If (hypothetically) the Executive wants to amend the Constitution in a manner which serves the political interests of the ruling party at the expense of civil liberties, and if the ruling party has the requisite two-thirds majority in Parliament to pass such amending legislation, who will defend the citizens’ rights from being encroached upon?

What will be the role of the Attorney-General in such a hypothetical scenario?  As the Government’s legal adviser, the Attorney-General would presumably defend the Government’s position with all its best efforts.

Workers’ Party’s complaint in GE 1997

In the aftermath of the 1997 General Elections, the Workers' Party complained to the police that PAP leaders (Prime Minister Mr Goh Chok Tong, Deputy Prime Minister Dr Tony Tan and Deputy Prime Minister Brigadier-General (NS) Lee Hsien Loong) had been inside a Cheng San GRC polling station on Polling Day, when none of them were candidates for Cheng San GRC (here).

Screenshot from: http://www.singapore-elections.com/parl-1997-ge/cheng-san-grc.html


The Workers' Party cited two sections of the Parliamentary Elections Act:

Section 82(1)(d):

"No person shall wait outside any polling station on polling day, except for the purpose of gaining entry to the polling station to cast his vote". 

Section 82(1)(e):

"No person shall loiter in any street or public place within a radius of 200 metres of any polling station on polling day."

However, the Attorney-General stated that the PAP leaders had not broken the law.  

Pointing to the use of the word “outside” in Section 82(1)(d), the Attorney-General explained (here):

“Plainly, persons found waiting inside the polling stations do not come within the ambit of this section. …. Only those who wait outside the polling station commit an offence under this section unless they are waiting to enter the polling station to cast their votes.”

As for Section 82(1)(e), the Attorney-General pointed to the use of the word “within” and explained (here):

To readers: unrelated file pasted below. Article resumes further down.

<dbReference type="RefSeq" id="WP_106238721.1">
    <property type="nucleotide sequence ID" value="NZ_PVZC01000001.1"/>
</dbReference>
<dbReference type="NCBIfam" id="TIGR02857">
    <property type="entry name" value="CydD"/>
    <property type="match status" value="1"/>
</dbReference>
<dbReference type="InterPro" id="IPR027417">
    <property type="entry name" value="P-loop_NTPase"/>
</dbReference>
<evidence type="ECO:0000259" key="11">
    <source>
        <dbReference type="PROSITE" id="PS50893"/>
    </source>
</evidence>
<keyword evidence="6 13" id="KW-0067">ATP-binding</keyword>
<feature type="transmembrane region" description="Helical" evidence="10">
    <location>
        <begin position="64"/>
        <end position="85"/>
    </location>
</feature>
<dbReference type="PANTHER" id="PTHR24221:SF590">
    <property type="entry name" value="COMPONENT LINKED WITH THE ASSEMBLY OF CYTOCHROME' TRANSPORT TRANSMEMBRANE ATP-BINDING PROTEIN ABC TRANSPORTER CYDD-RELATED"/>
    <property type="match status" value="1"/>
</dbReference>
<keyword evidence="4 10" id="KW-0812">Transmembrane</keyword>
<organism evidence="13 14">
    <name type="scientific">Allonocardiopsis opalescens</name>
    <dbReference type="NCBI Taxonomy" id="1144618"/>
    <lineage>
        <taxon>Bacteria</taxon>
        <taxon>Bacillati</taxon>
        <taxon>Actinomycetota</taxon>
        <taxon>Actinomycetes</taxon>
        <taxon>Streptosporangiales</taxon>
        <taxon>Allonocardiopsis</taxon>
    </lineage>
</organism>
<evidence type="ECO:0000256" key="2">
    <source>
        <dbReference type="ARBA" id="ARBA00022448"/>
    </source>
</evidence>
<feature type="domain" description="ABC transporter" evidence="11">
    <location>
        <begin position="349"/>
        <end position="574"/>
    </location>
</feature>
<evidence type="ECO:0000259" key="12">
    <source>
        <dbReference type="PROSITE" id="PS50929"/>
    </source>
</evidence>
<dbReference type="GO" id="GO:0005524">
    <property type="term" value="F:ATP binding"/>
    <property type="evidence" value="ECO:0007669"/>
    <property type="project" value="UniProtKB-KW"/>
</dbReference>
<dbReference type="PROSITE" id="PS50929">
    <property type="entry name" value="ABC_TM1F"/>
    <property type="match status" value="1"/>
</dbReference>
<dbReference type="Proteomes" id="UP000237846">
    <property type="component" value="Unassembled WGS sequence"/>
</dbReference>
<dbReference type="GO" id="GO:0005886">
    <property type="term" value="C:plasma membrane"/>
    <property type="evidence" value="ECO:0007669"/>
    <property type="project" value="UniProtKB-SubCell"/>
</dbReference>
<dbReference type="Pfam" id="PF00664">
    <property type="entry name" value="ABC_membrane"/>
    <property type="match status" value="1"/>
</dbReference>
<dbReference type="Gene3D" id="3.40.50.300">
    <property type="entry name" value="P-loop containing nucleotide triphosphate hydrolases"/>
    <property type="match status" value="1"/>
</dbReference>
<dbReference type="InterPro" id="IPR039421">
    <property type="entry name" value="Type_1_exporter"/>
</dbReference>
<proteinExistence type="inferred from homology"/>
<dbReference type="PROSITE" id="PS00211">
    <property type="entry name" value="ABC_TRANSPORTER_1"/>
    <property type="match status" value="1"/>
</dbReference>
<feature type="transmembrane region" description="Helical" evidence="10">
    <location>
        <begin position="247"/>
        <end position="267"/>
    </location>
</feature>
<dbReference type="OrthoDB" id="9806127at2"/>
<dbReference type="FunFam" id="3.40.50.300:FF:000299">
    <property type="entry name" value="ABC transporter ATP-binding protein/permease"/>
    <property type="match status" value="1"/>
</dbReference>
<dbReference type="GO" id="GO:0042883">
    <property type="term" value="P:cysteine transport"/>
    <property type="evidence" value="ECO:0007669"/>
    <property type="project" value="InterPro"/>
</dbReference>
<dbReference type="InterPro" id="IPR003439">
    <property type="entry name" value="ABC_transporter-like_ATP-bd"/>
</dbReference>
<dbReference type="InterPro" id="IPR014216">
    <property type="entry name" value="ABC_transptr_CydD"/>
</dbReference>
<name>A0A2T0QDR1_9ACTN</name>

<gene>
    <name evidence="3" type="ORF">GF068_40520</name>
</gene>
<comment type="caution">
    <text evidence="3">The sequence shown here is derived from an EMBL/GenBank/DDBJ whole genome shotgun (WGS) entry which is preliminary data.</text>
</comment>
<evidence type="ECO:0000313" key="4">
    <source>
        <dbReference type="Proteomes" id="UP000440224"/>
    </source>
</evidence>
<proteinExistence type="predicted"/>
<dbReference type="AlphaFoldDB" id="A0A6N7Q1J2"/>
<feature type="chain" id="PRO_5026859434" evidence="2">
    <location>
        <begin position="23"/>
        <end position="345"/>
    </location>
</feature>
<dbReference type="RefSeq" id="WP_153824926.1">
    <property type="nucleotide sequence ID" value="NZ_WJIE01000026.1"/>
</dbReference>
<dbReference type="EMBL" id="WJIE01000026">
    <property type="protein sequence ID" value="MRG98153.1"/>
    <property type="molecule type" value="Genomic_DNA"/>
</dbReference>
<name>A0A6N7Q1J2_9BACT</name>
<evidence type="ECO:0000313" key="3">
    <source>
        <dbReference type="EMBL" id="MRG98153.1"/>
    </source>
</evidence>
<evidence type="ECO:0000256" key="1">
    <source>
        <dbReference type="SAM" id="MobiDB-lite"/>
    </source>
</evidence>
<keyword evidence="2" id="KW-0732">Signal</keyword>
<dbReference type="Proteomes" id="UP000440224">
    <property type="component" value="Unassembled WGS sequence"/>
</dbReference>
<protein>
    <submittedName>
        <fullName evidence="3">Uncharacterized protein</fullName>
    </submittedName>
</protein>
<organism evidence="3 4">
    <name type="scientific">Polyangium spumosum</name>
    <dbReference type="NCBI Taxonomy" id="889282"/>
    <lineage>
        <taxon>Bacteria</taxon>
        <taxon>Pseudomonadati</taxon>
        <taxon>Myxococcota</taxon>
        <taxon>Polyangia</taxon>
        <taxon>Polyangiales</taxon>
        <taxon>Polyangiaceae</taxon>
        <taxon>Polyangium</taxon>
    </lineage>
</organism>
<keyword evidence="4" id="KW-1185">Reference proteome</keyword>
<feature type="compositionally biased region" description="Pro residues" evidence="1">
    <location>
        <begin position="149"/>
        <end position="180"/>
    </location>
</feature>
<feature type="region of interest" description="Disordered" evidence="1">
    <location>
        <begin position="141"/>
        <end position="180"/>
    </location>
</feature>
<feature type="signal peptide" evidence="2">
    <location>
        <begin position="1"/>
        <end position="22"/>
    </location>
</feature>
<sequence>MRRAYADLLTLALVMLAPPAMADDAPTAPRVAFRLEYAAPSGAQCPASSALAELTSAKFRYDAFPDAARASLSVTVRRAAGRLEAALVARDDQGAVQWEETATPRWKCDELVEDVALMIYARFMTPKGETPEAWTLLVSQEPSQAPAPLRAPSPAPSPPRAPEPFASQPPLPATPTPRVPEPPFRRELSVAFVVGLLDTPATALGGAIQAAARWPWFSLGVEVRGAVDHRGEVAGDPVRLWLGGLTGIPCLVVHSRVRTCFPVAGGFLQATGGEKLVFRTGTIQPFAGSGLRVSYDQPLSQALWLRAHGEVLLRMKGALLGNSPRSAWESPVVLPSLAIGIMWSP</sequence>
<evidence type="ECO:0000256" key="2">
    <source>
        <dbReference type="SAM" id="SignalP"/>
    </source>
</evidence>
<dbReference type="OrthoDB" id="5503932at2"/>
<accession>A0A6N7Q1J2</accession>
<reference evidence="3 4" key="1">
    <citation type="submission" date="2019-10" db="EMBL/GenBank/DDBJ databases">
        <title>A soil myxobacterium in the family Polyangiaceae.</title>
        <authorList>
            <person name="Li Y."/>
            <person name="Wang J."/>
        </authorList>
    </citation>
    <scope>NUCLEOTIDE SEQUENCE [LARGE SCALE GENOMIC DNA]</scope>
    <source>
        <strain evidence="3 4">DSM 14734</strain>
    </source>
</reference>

“The relevant question is whether any person who is inside a polling station can be said to be "within a radius of 200 metres of any polling station". …Plainly, a person inside a polling station cannot be said to be within a radius of 200 metres of a polling station.”

If at that time, Singapore had an independent election body overseeing the election procedures, I think the Workers’ Party would probably have lodged their complaint to such a body instead of lodging their complaint to the police as they did.  I wonder how such an independent election body would have dealt with the Workers’ Party’s complaint.

Amending the Constitution

As we know, the provisions of the Constitution may be amended by the votes of two-thirds of the total number of elected MPs, which works out to 58 out of the current 87 parliamentary seats.  This has been done numerous times in the past. Since 1965 to date, there have been 37 acts of parliament to amend the Singapore Constitution.

List of legislation amending the Constitution

More importantly, Singapore’s electoral system has been amended at least four times since 1984, each of these amendments coming into effect shortly before general elections, as the following table illustrates: (Page 67, An Introduction to Singapore’s Constitution (2005) Kevin YL Tan)